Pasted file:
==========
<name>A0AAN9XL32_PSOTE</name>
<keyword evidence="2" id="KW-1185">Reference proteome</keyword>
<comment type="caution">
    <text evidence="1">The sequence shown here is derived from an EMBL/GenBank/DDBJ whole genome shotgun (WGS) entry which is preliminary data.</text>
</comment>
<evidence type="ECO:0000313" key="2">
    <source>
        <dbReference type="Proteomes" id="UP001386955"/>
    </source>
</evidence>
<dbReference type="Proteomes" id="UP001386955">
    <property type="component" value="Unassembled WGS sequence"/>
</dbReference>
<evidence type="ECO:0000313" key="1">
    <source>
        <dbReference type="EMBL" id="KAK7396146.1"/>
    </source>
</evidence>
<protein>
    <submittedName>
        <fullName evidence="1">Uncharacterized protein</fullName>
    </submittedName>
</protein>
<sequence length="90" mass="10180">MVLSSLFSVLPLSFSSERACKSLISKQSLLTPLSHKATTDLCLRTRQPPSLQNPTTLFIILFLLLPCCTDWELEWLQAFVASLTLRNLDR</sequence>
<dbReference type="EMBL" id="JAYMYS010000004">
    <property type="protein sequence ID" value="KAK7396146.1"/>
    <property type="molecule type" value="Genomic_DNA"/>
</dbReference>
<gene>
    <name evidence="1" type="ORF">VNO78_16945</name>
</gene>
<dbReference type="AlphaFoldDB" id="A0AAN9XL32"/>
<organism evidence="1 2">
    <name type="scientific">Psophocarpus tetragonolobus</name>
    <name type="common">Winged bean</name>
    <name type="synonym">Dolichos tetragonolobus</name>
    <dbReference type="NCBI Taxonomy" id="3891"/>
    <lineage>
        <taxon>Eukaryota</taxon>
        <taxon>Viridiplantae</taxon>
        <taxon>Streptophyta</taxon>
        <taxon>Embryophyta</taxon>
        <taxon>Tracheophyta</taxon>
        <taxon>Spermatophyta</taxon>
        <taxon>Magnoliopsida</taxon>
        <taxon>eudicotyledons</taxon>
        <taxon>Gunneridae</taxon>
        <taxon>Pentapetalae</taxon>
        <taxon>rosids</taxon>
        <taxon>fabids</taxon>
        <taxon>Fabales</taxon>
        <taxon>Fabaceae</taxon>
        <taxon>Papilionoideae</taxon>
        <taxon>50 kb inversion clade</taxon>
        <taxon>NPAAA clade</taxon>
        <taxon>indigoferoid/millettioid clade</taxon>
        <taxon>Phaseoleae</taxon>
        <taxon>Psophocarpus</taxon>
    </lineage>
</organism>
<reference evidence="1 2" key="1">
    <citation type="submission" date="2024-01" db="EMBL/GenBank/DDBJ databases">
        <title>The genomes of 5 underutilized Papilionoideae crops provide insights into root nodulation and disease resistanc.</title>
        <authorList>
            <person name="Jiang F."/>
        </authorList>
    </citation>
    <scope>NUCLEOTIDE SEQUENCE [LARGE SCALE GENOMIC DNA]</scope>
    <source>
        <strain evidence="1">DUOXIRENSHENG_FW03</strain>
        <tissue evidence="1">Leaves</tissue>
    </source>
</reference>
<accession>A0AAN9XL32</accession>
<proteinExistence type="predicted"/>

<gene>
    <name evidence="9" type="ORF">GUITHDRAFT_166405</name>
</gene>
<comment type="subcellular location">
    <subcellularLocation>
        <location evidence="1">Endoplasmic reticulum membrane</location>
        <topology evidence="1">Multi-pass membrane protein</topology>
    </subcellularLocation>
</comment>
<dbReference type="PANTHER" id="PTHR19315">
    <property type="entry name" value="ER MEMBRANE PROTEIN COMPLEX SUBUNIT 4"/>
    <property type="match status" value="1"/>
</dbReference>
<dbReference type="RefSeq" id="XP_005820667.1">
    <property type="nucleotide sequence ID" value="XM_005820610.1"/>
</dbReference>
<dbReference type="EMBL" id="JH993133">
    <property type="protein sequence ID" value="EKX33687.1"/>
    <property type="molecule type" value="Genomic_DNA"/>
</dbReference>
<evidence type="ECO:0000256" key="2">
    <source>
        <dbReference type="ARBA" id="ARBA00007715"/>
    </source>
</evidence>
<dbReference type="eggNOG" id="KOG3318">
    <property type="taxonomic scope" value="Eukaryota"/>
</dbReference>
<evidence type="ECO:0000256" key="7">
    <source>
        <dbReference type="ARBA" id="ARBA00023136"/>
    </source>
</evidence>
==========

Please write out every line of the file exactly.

<name>A0AAN9XL32_PSOTE</name>
<keyword evidence="2" id="KW-1185">Reference proteome</keyword>
<comment type="caution">
    <text evidence="1">The sequence shown here is derived from an EMBL/GenBank/DDBJ whole genome shotgun (WGS) entry which is preliminary data.</text>
</comment>
<evidence type="ECO:0000313" key="2">
    <source>
        <dbReference type="Proteomes" id="UP001386955"/>
    </source>
</evidence>
<dbReference type="Proteomes" id="UP001386955">
    <property type="component" value="Unassembled WGS sequence"/>
</dbReference>
<evidence type="ECO:0000313" key="1">
    <source>
        <dbReference type="EMBL" id="KAK7396146.1"/>
    </source>
</evidence>
<protein>
    <submittedName>
        <fullName evidence="1">Uncharacterized protein</fullName>
    </submittedName>
</protein>
<sequence length="90" mass="10180">MVLSSLFSVLPLSFSSERACKSLISKQSLLTPLSHKATTDLCLRTRQPPSLQNPTTLFIILFLLLPCCTDWELEWLQAFVASLTLRNLDR</sequence>
<dbReference type="EMBL" id="JAYMYS010000004">
    <property type="protein sequence ID" value="KAK7396146.1"/>
    <property type="molecule type" value="Genomic_DNA"/>
</dbReference>
<gene>
    <name evidence="1" type="ORF">VNO78_16945</name>
</gene>
<dbReference type="AlphaFoldDB" id="A0AAN9XL32"/>
<organism evidence="1 2">
    <name type="scientific">Psophocarpus tetragonolobus</name>
    <name type="common">Winged bean</name>
    <name type="synonym">Dolichos tetragonolobus</name>
    <dbReference type="NCBI Taxonomy" id="3891"/>
    <lineage>
        <taxon>Eukaryota</taxon>
        <taxon>Viridiplantae</taxon>
        <taxon>Streptophyta</taxon>
        <taxon>Embryophyta</taxon>
        <taxon>Tracheophyta</taxon>
        <taxon>Spermatophyta</taxon>
        <taxon>Magnoliopsida</taxon>
        <taxon>eudicotyledons</taxon>
        <taxon>Gunneridae</taxon>
        <taxon>Pentapetalae</taxon>
        <taxon>rosids</taxon>
        <taxon>fabids</taxon>
        <taxon>Fabales</taxon>
        <taxon>Fabaceae</taxon>
        <taxon>Papilionoideae</taxon>
        <taxon>50 kb inversion clade</taxon>
        <taxon>NPAAA clade</taxon>
        <taxon>indigoferoid/millettioid clade</taxon>
        <taxon>Phaseoleae</taxon>
        <taxon>Psophocarpus</taxon>
    </lineage>
</organism>
<reference evidence="1 2" key="1">
    <citation type="submission" date="2024-01" db="EMBL/GenBank/DDBJ databases">
        <title>The genomes of 5 underutilized Papilionoideae crops provide insights into root nodulation and disease resistanc.</title>
        <authorList>
            <person name="Jiang F."/>
        </authorList>
    </citation>
    <scope>NUCLEOTIDE SEQUENCE [LARGE SCALE GENOMIC DNA]</scope>
    <source>
        <strain evidence="1">DUOXIRENSHENG_FW03</strain>
        <tissue evidence="1">Leaves</tissue>
    </source>
</reference>
<accession>A0AAN9XL32</accession>
<proteinExistence type="predicted"/>

<gene>
    <name evidence="9" type="ORF">GUITHDRAFT_166405</name>
</gene>
<comment type="subcellular location">
    <subcellularLocation>
        <location evidence="1">Endoplasmic reticulum membrane</location>
        <topology evidence="1">Multi-pass membrane protein</topology>
    </subcellularLocation>
</comment>
<dbReference type="PANTHER" id="PTHR19315">
    <property type="entry name" value="ER MEMBRANE PROTEIN COMPLEX SUBUNIT 4"/>
    <property type="match status" value="1"/>
</dbReference>
<dbReference type="RefSeq" id="XP_005820667.1">
    <property type="nucleotide sequence ID" value="XM_005820610.1"/>
</dbReference>
<dbReference type="EMBL" id="JH993133">
    <property type="protein sequence ID" value="EKX33687.1"/>
    <property type="molecule type" value="Genomic_DNA"/>
</dbReference>
<evidence type="ECO:0000256" key="2">
    <source>
        <dbReference type="ARBA" id="ARBA00007715"/>
    </source>
</evidence>
<dbReference type="eggNOG" id="KOG3318">
    <property type="taxonomic scope" value="Eukaryota"/>
</dbReference>
<evidence type="ECO:0000256" key="7">
    <source>
        <dbReference type="ARBA" id="ARBA00023136"/>
    </source>
</evidence>